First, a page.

Years ago I photographed a stained glass dome on a dark, rainy day. But because of the nature and design of the glass, even poor light made the dome come alive. Since then, I use the phrase
Be the Light
as a way to remind people that a little light goes a long way, especially in a place of darkness.
Recently I met a dear woman named Karen, whose example of what it means to “Be the Light” is a shining example to us all.
To See the Light, Keep Your Eyes Open
Karen saw that her employee, Woody (not his real name), was in failing health, and his illness showed up in his mind more than his body. Woody would yell, curse, and even kick things at work. Woody’s coworker offered him compassion, and Karen did even more: she structured his role and hours so he could keep working—but out of the line-of-sight of any customers.
During a rare, lucid moment, Woody told Karen, “I worry about my dog, Angel. Who’s gonna care for her if something happens to me?”
To Share the Light, Use Your Heart
Karen put Woody’s heart at peace by assuring him that if it ever came to that, she would care for Angel.
Time passed. Woody’s mind declined more. Then, after a long weekend, Woody didn’t show up for work. Those who discovered Woody’s old body found an equally old dog lying by his side.
After the service, Karen made good on her promise, and she went looking for Angel. Her first stop was the closest pound.
To Be the Light, Spare an Angel
Karen had never seen Woody’s dog before, but when she stood before a skinny, old, sad-eyed dog with its head rested on its front paws, she knew she had found Angel. Scared and grieving, Angel had not eaten since she had been brought in. When Karen took Angel out of her cage, she noticed the overwhelming smell of death clinging to the animal. Karen surmised that Angel had lain for four days with Woody until his body was found.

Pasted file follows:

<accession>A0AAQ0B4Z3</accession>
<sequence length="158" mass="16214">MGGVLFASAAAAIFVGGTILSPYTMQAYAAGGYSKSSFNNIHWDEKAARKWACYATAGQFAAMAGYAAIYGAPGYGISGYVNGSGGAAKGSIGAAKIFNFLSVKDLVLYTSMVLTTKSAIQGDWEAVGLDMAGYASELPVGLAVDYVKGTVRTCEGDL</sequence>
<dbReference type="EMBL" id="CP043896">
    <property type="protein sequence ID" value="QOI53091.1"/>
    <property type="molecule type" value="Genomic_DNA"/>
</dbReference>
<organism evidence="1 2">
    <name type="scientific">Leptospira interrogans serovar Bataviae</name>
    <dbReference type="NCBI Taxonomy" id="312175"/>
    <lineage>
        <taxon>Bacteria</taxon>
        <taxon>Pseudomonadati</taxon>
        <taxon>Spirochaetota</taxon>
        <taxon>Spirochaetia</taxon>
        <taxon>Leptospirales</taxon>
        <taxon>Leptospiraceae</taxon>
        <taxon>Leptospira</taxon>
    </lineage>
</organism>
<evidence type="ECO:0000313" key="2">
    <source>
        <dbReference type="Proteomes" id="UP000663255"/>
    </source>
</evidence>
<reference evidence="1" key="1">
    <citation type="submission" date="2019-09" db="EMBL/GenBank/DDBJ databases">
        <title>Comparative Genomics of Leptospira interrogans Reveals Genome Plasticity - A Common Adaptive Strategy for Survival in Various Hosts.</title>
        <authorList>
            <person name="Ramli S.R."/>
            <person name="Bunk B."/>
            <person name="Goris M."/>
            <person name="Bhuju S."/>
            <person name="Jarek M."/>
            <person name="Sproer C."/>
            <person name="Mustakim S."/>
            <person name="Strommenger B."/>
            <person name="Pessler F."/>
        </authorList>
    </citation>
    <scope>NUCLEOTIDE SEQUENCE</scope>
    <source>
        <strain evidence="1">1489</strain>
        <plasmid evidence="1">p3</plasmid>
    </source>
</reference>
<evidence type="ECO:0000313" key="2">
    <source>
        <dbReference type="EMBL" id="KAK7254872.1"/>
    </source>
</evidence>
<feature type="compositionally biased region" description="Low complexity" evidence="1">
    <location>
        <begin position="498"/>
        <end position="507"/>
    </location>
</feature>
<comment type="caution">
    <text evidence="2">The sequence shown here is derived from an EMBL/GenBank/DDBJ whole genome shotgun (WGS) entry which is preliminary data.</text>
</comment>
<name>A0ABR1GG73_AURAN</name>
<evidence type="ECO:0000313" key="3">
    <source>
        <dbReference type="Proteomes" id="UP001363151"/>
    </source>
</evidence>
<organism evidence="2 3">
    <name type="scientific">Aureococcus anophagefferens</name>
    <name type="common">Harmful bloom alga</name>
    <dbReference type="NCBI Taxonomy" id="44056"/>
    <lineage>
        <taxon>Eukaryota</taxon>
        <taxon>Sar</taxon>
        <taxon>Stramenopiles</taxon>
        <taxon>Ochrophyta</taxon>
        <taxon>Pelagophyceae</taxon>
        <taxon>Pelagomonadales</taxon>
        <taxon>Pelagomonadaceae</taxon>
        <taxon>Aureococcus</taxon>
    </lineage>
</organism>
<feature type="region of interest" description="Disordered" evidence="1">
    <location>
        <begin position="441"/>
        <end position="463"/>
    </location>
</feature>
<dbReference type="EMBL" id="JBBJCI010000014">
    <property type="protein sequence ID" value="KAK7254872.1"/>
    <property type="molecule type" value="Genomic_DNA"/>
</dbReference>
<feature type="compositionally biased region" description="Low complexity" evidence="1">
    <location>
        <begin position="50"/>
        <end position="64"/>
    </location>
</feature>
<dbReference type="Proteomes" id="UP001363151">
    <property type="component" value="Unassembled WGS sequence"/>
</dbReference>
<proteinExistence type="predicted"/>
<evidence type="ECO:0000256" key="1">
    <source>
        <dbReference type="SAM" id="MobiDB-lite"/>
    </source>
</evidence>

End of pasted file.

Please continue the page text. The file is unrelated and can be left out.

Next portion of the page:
On her way home, Karen knew she was doing right in fulfilling her promise to Woody, but she worried about how her own two little Shih Tzus would get along with Angel. So she prayed.
Within moments of letting Angel into her house, Karen knew that Angel had come home. The two small dogs encircled Angel inviting her to play. Angel immediately and happily joined in. She had found a new family, because another angel named Karen determined to be the light for an old man named Woody and an equally old dog named Angel.
To Spread the Light, Hold It High
Look around. In every direction are Angels…people and creatures left in a place of darkness. Now look at the mirror. There’s another Angel looking back at you. Be an Angel to another Angel. To spread the light, be willing to hold the light for another. Ask yourself, “What can I do today to create the kind of world that I want to live in?
One Comment Add yours
Scott, thanks for this message. I still visualize and feel good about the 5×7 photo of stained glass (fuzzy and clear I think) in one of your 2010 cards..